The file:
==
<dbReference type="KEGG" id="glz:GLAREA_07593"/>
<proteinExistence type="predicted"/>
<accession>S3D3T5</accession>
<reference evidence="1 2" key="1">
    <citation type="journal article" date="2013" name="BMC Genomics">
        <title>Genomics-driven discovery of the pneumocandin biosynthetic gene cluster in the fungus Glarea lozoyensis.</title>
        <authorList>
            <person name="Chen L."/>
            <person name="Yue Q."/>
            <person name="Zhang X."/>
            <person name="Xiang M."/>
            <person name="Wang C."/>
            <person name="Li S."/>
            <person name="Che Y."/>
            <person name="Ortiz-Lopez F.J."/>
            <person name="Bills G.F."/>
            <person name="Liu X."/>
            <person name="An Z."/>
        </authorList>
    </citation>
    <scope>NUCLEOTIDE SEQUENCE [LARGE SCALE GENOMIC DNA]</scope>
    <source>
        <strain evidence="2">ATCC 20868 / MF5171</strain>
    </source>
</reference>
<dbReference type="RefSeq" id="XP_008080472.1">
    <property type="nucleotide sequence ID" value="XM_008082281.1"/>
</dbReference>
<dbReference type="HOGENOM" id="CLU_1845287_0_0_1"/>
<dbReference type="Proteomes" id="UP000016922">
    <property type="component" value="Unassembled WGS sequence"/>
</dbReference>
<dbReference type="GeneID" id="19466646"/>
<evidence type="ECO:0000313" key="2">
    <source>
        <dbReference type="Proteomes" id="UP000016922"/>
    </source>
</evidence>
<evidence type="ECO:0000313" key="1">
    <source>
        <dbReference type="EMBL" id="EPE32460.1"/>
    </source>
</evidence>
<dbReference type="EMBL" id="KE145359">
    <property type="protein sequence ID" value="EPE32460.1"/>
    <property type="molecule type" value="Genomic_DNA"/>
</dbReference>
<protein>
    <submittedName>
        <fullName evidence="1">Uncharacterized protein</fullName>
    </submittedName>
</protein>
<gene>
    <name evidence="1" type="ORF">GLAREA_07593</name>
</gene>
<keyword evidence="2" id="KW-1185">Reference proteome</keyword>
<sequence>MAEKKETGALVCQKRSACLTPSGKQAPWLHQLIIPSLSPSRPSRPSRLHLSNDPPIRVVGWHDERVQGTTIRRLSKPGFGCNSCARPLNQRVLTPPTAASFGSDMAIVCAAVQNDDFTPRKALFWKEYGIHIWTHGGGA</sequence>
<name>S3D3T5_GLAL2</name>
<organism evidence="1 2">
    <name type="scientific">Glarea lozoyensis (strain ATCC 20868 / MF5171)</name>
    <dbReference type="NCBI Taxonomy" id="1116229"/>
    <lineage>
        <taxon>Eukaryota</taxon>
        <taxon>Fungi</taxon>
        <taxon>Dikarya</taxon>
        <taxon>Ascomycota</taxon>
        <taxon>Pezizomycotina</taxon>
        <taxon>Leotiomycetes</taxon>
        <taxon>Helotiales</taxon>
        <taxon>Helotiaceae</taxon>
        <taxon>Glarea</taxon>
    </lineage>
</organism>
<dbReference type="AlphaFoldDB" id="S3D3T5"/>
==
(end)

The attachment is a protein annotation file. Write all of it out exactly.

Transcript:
<dbReference type="KEGG" id="glz:GLAREA_07593"/>
<proteinExistence type="predicted"/>
<accession>S3D3T5</accession>
<reference evidence="1 2" key="1">
    <citation type="journal article" date="2013" name="BMC Genomics">
        <title>Genomics-driven discovery of the pneumocandin biosynthetic gene cluster in the fungus Glarea lozoyensis.</title>
        <authorList>
            <person name="Chen L."/>
            <person name="Yue Q."/>
            <person name="Zhang X."/>
            <person name="Xiang M."/>
            <person name="Wang C."/>
            <person name="Li S."/>
            <person name="Che Y."/>
            <person name="Ortiz-Lopez F.J."/>
            <person name="Bills G.F."/>
            <person name="Liu X."/>
            <person name="An Z."/>
        </authorList>
    </citation>
    <scope>NUCLEOTIDE SEQUENCE [LARGE SCALE GENOMIC DNA]</scope>
    <source>
        <strain evidence="2">ATCC 20868 / MF5171</strain>
    </source>
</reference>
<dbReference type="RefSeq" id="XP_008080472.1">
    <property type="nucleotide sequence ID" value="XM_008082281.1"/>
</dbReference>
<dbReference type="HOGENOM" id="CLU_1845287_0_0_1"/>
<dbReference type="Proteomes" id="UP000016922">
    <property type="component" value="Unassembled WGS sequence"/>
</dbReference>
<dbReference type="GeneID" id="19466646"/>
<evidence type="ECO:0000313" key="2">
    <source>
        <dbReference type="Proteomes" id="UP000016922"/>
    </source>
</evidence>
<evidence type="ECO:0000313" key="1">
    <source>
        <dbReference type="EMBL" id="EPE32460.1"/>
    </source>
</evidence>
<dbReference type="EMBL" id="KE145359">
    <property type="protein sequence ID" value="EPE32460.1"/>
    <property type="molecule type" value="Genomic_DNA"/>
</dbReference>
<protein>
    <submittedName>
        <fullName evidence="1">Uncharacterized protein</fullName>
    </submittedName>
</protein>
<gene>
    <name evidence="1" type="ORF">GLAREA_07593</name>
</gene>
<keyword evidence="2" id="KW-1185">Reference proteome</keyword>
<sequence>MAEKKETGALVCQKRSACLTPSGKQAPWLHQLIIPSLSPSRPSRPSRLHLSNDPPIRVVGWHDERVQGTTIRRLSKPGFGCNSCARPLNQRVLTPPTAASFGSDMAIVCAAVQNDDFTPRKALFWKEYGIHIWTHGGGA</sequence>
<name>S3D3T5_GLAL2</name>
<organism evidence="1 2">
    <name type="scientific">Glarea lozoyensis (strain ATCC 20868 / MF5171)</name>
    <dbReference type="NCBI Taxonomy" id="1116229"/>
    <lineage>
        <taxon>Eukaryota</taxon>
        <taxon>Fungi</taxon>
        <taxon>Dikarya</taxon>
        <taxon>Ascomycota</taxon>
        <taxon>Pezizomycotina</taxon>
        <taxon>Leotiomycetes</taxon>
        <taxon>Helotiales</taxon>
        <taxon>Helotiaceae</taxon>
        <taxon>Glarea</taxon>
    </lineage>
</organism>
<dbReference type="AlphaFoldDB" id="S3D3T5"/>